In 2019 an alligator was found swimming in the lagoon in Humboldt Park, near
the artist’s studio. It’s unlikely that the alligators are in the artworks by
coincidence; more likely, Fitzpatrick is reminding viewers that the division
between human and animal worlds is not as clear cut as we like to think.
But Fitzpatrick works to connect all of these
creatures to the Divine, as the show’s title, Jesus of Western Avenue,
indicates. The halos on the animals suggest that these are divine beings,
worthy of our attention and adoration. He also wrote a poem to correspond to
the collection, “The Apostles of Humboldt Park (I, Apostle),” which can be
accessed via QR code or in the recently published book by the same name.
Among the exhibition’s most powerful pieces is
“Holy Ghost of Western Avenue #3 (He Eats the Sins of Humboldt Park)” (2021),
which depicts a vulture with a black body and red head. On his body are several
constellations, such as Ursa Minor, Cassiopeia, and Lynx. With this gesture,
the artist takes this humble, often derided creature, and brings the stars onto
his very feathers. It brings to mind William Blake’s “Auguries of Innocence”:
“To see a World in a Grain of Sand / And a Heaven in a Wild Flower.”
Many other animals, both real and imaginary,
populate the exhibition, but those that feature the birds most clearly and
effectively bring forth these multilayered connections. It is worth visiting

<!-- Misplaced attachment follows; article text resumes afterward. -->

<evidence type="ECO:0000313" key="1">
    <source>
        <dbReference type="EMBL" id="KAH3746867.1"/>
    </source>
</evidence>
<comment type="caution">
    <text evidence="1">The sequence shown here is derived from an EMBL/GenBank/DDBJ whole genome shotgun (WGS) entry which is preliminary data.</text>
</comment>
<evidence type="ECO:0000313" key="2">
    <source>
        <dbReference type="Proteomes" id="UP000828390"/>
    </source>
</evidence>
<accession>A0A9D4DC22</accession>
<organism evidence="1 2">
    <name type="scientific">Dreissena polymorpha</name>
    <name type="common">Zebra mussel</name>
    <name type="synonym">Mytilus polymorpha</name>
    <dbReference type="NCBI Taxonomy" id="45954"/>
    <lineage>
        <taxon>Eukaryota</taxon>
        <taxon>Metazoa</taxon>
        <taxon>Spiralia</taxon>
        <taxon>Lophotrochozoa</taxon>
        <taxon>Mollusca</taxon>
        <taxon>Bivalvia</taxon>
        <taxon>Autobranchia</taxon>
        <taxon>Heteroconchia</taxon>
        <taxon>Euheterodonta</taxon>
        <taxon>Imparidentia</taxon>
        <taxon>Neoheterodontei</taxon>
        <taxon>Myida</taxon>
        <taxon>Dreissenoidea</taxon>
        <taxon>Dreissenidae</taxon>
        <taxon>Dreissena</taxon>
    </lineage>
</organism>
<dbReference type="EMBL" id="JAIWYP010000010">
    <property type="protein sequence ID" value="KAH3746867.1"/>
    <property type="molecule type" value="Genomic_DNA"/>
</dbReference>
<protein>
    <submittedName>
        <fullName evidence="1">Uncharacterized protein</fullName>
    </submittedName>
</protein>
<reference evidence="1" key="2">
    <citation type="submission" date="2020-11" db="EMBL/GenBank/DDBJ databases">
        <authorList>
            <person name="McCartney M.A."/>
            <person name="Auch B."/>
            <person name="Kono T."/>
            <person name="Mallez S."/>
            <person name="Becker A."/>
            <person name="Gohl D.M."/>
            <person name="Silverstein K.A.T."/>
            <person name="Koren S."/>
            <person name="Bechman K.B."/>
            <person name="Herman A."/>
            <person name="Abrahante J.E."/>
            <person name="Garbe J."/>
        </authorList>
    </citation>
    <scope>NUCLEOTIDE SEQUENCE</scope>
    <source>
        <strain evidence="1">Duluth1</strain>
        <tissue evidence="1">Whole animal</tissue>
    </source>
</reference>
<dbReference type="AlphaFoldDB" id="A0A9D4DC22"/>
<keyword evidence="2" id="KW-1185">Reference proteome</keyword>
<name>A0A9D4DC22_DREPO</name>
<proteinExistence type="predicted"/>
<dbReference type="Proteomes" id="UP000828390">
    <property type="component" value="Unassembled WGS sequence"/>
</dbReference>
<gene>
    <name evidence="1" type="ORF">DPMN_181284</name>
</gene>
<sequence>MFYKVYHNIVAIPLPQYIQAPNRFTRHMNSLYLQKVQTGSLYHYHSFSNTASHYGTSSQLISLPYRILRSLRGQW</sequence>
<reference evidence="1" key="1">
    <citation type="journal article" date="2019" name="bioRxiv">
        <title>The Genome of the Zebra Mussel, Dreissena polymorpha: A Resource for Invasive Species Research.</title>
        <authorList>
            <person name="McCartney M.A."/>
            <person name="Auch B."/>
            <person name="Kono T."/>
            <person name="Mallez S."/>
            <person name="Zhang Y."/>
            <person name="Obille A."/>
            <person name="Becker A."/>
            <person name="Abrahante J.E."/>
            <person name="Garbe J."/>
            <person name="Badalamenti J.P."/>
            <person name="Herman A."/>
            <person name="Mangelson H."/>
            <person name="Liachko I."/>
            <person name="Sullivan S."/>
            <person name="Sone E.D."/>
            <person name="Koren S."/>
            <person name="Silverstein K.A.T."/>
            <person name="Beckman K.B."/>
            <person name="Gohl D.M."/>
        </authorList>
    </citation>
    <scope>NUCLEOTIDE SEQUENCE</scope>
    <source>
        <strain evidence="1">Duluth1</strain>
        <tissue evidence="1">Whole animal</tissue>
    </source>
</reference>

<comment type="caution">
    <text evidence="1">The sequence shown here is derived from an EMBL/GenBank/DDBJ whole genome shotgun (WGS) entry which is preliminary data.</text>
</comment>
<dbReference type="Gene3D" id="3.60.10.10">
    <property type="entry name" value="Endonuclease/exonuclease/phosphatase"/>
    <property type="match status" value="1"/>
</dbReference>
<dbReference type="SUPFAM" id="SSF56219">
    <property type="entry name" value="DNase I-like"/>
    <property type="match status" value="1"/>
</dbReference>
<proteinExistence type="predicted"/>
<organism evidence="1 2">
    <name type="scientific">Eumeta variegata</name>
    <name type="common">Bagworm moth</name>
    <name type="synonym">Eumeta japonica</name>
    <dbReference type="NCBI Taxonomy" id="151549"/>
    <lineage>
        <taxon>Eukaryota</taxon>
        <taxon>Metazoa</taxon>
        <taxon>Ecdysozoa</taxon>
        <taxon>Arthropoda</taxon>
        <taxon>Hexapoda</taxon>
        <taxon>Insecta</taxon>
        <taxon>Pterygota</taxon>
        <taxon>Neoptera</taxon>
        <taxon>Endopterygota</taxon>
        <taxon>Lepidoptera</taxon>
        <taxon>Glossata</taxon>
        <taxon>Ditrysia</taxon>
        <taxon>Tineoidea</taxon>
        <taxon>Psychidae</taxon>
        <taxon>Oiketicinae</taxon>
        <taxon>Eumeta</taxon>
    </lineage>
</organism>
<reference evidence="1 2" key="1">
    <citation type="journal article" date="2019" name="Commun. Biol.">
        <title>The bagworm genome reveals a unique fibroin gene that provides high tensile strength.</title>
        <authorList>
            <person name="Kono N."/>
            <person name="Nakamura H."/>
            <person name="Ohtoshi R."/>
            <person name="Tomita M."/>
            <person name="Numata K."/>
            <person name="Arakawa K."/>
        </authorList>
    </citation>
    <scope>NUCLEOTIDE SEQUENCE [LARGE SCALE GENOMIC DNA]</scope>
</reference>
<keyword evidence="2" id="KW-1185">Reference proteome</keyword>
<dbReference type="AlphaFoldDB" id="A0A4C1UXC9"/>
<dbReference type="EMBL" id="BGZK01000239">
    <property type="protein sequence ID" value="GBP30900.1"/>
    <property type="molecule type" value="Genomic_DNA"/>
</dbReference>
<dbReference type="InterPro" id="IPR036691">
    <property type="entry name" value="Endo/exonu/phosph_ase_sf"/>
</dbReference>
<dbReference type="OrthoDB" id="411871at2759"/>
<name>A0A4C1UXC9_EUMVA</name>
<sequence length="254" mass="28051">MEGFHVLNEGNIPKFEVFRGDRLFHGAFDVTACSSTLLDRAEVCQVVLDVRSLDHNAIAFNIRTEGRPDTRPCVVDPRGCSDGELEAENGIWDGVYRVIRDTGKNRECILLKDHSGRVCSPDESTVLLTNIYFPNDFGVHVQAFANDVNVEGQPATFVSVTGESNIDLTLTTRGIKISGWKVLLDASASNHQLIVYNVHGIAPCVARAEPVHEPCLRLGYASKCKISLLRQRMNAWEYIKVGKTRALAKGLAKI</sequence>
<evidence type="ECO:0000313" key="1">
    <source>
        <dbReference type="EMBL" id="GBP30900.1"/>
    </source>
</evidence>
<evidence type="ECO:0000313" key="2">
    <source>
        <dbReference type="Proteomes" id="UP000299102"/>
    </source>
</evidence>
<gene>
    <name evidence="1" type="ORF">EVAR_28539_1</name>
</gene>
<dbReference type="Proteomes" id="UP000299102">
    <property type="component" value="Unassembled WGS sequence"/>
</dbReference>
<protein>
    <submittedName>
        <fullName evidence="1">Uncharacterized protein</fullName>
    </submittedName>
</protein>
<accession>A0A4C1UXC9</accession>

the show just to see them.
It’s also the artist’s last museum show and
that is another reason to see it. In the WTTW interview, Fitzpatrick explained,
“I think it’s time for people who look like me to get out of the way and create
some institutional wall space for people who’ve not had a light shined on
them.” With his final
museum bow, he’s shining a light on the colorful diversity that composes his
EXPOSICIÓN EL GUSTO FRANCÉS EN FUNDACIÓN MAPFRE DE MADRID, PRÓXIMAMENTE
Un proyecto transversal como es «El gusto francés», que abarca un período histórico tan extenso, no puede ser comprendido sin su contexto histórico. En este sentido, la muestra aborda también aspectos que hacen visible dicha evolución, como las relaciones diplomáticas, la historia del coleccionismo o la construcción de las identidades nacionales.
A través de numerosas pinturas (45), dibujos (16), esculturas (8), piezas de artes suntuarias y decorativas (31) y objetos de uso cotidiano, la exposición pretende adentrarse en la evolución del gusto francés en nuestro país, hasta el momento solo estudiado de forma puntual.
Este proyecto es el resultado de una profunda labor de investigación, que ha permitido sacar a la luz obras que hasta ahora se daban por desaparecidas, realizar nuevas atribuciones y restaurar un buen número de las piezas presentadas. La exposición cuenta con el apoyo de importantes instituciones españolas como la Biblioteca Nacional de España, el Museo de Bellas Artes de Bilbao, el Museo Nacional del Prado, el Museo Nacional Thyssen Bornemisza, el Museo del Romanticismo, el Museo de Artes Decorativas o Patrimonio Nacional, así como de destacadas colecciones particulares, cuyas obras se presentan por primera vez en una muestra.
Comisaria: Amaya Alzaga